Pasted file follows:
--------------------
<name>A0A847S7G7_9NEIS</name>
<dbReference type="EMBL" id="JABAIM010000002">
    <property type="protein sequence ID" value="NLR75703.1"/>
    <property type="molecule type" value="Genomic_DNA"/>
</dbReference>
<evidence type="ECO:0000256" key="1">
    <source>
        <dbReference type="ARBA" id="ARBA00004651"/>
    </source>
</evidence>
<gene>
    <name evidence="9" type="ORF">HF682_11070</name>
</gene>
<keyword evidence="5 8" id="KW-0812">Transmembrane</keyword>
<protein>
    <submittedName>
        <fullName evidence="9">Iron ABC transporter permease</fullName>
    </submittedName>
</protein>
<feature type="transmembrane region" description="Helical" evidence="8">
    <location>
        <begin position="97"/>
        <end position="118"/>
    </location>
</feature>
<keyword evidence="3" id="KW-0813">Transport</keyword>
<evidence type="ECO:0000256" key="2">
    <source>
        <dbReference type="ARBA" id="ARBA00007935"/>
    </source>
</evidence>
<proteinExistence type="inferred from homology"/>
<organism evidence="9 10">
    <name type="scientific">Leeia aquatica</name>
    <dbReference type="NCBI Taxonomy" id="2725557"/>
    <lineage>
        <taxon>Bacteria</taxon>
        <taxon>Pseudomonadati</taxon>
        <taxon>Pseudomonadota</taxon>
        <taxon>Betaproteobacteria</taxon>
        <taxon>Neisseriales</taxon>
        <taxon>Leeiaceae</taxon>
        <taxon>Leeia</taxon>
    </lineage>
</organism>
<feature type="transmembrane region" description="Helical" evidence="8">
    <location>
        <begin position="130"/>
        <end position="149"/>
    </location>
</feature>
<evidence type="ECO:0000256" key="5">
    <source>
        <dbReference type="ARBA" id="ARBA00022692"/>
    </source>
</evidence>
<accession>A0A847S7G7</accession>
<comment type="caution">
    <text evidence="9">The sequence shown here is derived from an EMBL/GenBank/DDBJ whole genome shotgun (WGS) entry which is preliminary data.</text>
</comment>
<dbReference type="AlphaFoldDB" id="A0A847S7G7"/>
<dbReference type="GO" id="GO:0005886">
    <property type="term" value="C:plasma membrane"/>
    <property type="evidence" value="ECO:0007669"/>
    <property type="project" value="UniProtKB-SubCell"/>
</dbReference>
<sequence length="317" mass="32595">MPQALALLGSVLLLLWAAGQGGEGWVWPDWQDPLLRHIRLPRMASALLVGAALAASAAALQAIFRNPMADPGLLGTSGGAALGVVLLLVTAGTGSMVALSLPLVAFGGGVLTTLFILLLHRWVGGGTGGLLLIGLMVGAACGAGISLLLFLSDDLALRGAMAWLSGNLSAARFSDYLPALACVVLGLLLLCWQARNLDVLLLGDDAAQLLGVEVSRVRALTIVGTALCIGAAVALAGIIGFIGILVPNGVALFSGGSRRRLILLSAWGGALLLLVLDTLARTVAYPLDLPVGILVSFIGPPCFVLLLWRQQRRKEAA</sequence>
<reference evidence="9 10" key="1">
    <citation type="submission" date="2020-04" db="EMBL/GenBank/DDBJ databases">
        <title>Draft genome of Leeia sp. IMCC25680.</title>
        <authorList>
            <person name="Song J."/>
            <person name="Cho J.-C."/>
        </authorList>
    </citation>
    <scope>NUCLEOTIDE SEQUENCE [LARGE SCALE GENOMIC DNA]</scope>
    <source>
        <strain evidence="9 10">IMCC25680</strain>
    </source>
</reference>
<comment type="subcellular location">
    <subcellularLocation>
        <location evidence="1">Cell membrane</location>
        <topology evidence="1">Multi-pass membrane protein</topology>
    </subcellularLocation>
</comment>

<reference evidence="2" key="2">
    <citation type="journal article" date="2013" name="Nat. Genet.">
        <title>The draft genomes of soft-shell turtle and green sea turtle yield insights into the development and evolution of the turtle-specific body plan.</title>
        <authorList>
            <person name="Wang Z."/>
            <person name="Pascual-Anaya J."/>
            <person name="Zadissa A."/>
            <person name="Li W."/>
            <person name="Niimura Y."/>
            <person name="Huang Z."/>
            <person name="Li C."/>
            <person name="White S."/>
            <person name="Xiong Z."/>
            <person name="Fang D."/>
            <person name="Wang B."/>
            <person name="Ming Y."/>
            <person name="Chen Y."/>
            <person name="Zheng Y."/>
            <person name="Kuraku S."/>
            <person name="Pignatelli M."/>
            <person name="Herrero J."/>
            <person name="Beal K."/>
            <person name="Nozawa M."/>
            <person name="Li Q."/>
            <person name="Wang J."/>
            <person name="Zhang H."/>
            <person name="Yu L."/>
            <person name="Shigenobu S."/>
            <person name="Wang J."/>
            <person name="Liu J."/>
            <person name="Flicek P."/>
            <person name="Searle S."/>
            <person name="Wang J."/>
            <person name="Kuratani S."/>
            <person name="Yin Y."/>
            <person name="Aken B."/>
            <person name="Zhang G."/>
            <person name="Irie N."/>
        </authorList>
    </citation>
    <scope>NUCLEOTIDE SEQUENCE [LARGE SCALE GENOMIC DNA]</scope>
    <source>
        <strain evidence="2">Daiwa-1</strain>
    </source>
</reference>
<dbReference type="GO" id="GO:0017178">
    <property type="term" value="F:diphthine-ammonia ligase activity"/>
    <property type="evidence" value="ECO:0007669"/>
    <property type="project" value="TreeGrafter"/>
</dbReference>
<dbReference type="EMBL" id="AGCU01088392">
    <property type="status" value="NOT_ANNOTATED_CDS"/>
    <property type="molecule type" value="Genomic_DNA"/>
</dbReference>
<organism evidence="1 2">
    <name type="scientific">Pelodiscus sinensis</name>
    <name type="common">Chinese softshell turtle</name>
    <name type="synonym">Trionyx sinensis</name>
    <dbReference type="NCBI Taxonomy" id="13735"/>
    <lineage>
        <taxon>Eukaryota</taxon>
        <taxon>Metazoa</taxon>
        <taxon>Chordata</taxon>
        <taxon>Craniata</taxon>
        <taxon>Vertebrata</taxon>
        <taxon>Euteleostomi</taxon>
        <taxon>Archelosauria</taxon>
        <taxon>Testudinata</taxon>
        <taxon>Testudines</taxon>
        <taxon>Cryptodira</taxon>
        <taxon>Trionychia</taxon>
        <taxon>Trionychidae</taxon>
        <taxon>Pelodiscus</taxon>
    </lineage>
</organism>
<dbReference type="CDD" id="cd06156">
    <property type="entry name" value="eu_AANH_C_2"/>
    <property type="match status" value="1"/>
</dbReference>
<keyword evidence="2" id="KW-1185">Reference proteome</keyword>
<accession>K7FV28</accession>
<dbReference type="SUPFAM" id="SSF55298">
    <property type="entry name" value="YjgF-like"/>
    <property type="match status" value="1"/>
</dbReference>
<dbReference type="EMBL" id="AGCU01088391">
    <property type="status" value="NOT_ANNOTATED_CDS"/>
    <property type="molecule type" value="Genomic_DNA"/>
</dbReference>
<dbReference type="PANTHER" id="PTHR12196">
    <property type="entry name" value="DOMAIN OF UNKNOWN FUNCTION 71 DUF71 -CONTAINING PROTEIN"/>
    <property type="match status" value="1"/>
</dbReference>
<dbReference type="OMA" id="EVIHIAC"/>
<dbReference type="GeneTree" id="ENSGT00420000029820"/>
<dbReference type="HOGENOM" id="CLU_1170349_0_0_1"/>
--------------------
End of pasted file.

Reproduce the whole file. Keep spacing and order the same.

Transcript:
<name>A0A847S7G7_9NEIS</name>
<dbReference type="EMBL" id="JABAIM010000002">
    <property type="protein sequence ID" value="NLR75703.1"/>
    <property type="molecule type" value="Genomic_DNA"/>
</dbReference>
<evidence type="ECO:0000256" key="1">
    <source>
        <dbReference type="ARBA" id="ARBA00004651"/>
    </source>
</evidence>
<gene>
    <name evidence="9" type="ORF">HF682_11070</name>
</gene>
<keyword evidence="5 8" id="KW-0812">Transmembrane</keyword>
<protein>
    <submittedName>
        <fullName evidence="9">Iron ABC transporter permease</fullName>
    </submittedName>
</protein>
<feature type="transmembrane region" description="Helical" evidence="8">
    <location>
        <begin position="97"/>
        <end position="118"/>
    </location>
</feature>
<keyword evidence="3" id="KW-0813">Transport</keyword>
<evidence type="ECO:0000256" key="2">
    <source>
        <dbReference type="ARBA" id="ARBA00007935"/>
    </source>
</evidence>
<proteinExistence type="inferred from homology"/>
<organism evidence="9 10">
    <name type="scientific">Leeia aquatica</name>
    <dbReference type="NCBI Taxonomy" id="2725557"/>
    <lineage>
        <taxon>Bacteria</taxon>
        <taxon>Pseudomonadati</taxon>
        <taxon>Pseudomonadota</taxon>
        <taxon>Betaproteobacteria</taxon>
        <taxon>Neisseriales</taxon>
        <taxon>Leeiaceae</taxon>
        <taxon>Leeia</taxon>
    </lineage>
</organism>
<feature type="transmembrane region" description="Helical" evidence="8">
    <location>
        <begin position="130"/>
        <end position="149"/>
    </location>
</feature>
<evidence type="ECO:0000256" key="5">
    <source>
        <dbReference type="ARBA" id="ARBA00022692"/>
    </source>
</evidence>
<accession>A0A847S7G7</accession>
<comment type="caution">
    <text evidence="9">The sequence shown here is derived from an EMBL/GenBank/DDBJ whole genome shotgun (WGS) entry which is preliminary data.</text>
</comment>
<dbReference type="AlphaFoldDB" id="A0A847S7G7"/>
<dbReference type="GO" id="GO:0005886">
    <property type="term" value="C:plasma membrane"/>
    <property type="evidence" value="ECO:0007669"/>
    <property type="project" value="UniProtKB-SubCell"/>
</dbReference>
<sequence length="317" mass="32595">MPQALALLGSVLLLLWAAGQGGEGWVWPDWQDPLLRHIRLPRMASALLVGAALAASAAALQAIFRNPMADPGLLGTSGGAALGVVLLLVTAGTGSMVALSLPLVAFGGGVLTTLFILLLHRWVGGGTGGLLLIGLMVGAACGAGISLLLFLSDDLALRGAMAWLSGNLSAARFSDYLPALACVVLGLLLLCWQARNLDVLLLGDDAAQLLGVEVSRVRALTIVGTALCIGAAVALAGIIGFIGILVPNGVALFSGGSRRRLILLSAWGGALLLLVLDTLARTVAYPLDLPVGILVSFIGPPCFVLLLWRQQRRKEAA</sequence>
<reference evidence="9 10" key="1">
    <citation type="submission" date="2020-04" db="EMBL/GenBank/DDBJ databases">
        <title>Draft genome of Leeia sp. IMCC25680.</title>
        <authorList>
            <person name="Song J."/>
            <person name="Cho J.-C."/>
        </authorList>
    </citation>
    <scope>NUCLEOTIDE SEQUENCE [LARGE SCALE GENOMIC DNA]</scope>
    <source>
        <strain evidence="9 10">IMCC25680</strain>
    </source>
</reference>
<comment type="subcellular location">
    <subcellularLocation>
        <location evidence="1">Cell membrane</location>
        <topology evidence="1">Multi-pass membrane protein</topology>
    </subcellularLocation>
</comment>

<reference evidence="2" key="2">
    <citation type="journal article" date="2013" name="Nat. Genet.">
        <title>The draft genomes of soft-shell turtle and green sea turtle yield insights into the development and evolution of the turtle-specific body plan.</title>
        <authorList>
            <person name="Wang Z."/>
            <person name="Pascual-Anaya J."/>
            <person name="Zadissa A."/>
            <person name="Li W."/>
            <person name="Niimura Y."/>
            <person name="Huang Z."/>
            <person name="Li C."/>
            <person name="White S."/>
            <person name="Xiong Z."/>
            <person name="Fang D."/>
            <person name="Wang B."/>
            <person name="Ming Y."/>
            <person name="Chen Y."/>
            <person name="Zheng Y."/>
            <person name="Kuraku S."/>
            <person name="Pignatelli M."/>
            <person name="Herrero J."/>
            <person name="Beal K."/>
            <person name="Nozawa M."/>
            <person name="Li Q."/>
            <person name="Wang J."/>
            <person name="Zhang H."/>
            <person name="Yu L."/>
            <person name="Shigenobu S."/>
            <person name="Wang J."/>
            <person name="Liu J."/>
            <person name="Flicek P."/>
            <person name="Searle S."/>
            <person name="Wang J."/>
            <person name="Kuratani S."/>
            <person name="Yin Y."/>
            <person name="Aken B."/>
            <person name="Zhang G."/>
            <person name="Irie N."/>
        </authorList>
    </citation>
    <scope>NUCLEOTIDE SEQUENCE [LARGE SCALE GENOMIC DNA]</scope>
    <source>
        <strain evidence="2">Daiwa-1</strain>
    </source>
</reference>
<dbReference type="GO" id="GO:0017178">
    <property type="term" value="F:diphthine-ammonia ligase activity"/>
    <property type="evidence" value="ECO:0007669"/>
    <property type="project" value="TreeGrafter"/>
</dbReference>
<dbReference type="EMBL" id="AGCU01088392">
    <property type="status" value="NOT_ANNOTATED_CDS"/>
    <property type="molecule type" value="Genomic_DNA"/>
</dbReference>
<organism evidence="1 2">
    <name type="scientific">Pelodiscus sinensis</name>
    <name type="common">Chinese softshell turtle</name>
    <name type="synonym">Trionyx sinensis</name>
    <dbReference type="NCBI Taxonomy" id="13735"/>
    <lineage>
        <taxon>Eukaryota</taxon>
        <taxon>Metazoa</taxon>
        <taxon>Chordata</taxon>
        <taxon>Craniata</taxon>
        <taxon>Vertebrata</taxon>
        <taxon>Euteleostomi</taxon>
        <taxon>Archelosauria</taxon>
        <taxon>Testudinata</taxon>
        <taxon>Testudines</taxon>
        <taxon>Cryptodira</taxon>
        <taxon>Trionychia</taxon>
        <taxon>Trionychidae</taxon>
        <taxon>Pelodiscus</taxon>
    </lineage>
</organism>
<dbReference type="CDD" id="cd06156">
    <property type="entry name" value="eu_AANH_C_2"/>
    <property type="match status" value="1"/>
</dbReference>
<keyword evidence="2" id="KW-1185">Reference proteome</keyword>
<accession>K7FV28</accession>
<dbReference type="SUPFAM" id="SSF55298">
    <property type="entry name" value="YjgF-like"/>
    <property type="match status" value="1"/>
</dbReference>
<dbReference type="EMBL" id="AGCU01088391">
    <property type="status" value="NOT_ANNOTATED_CDS"/>
    <property type="molecule type" value="Genomic_DNA"/>
</dbReference>
<dbReference type="PANTHER" id="PTHR12196">
    <property type="entry name" value="DOMAIN OF UNKNOWN FUNCTION 71 DUF71 -CONTAINING PROTEIN"/>
    <property type="match status" value="1"/>
</dbReference>
<dbReference type="OMA" id="EVIHIAC"/>
<dbReference type="GeneTree" id="ENSGT00420000029820"/>
<dbReference type="HOGENOM" id="CLU_1170349_0_0_1"/>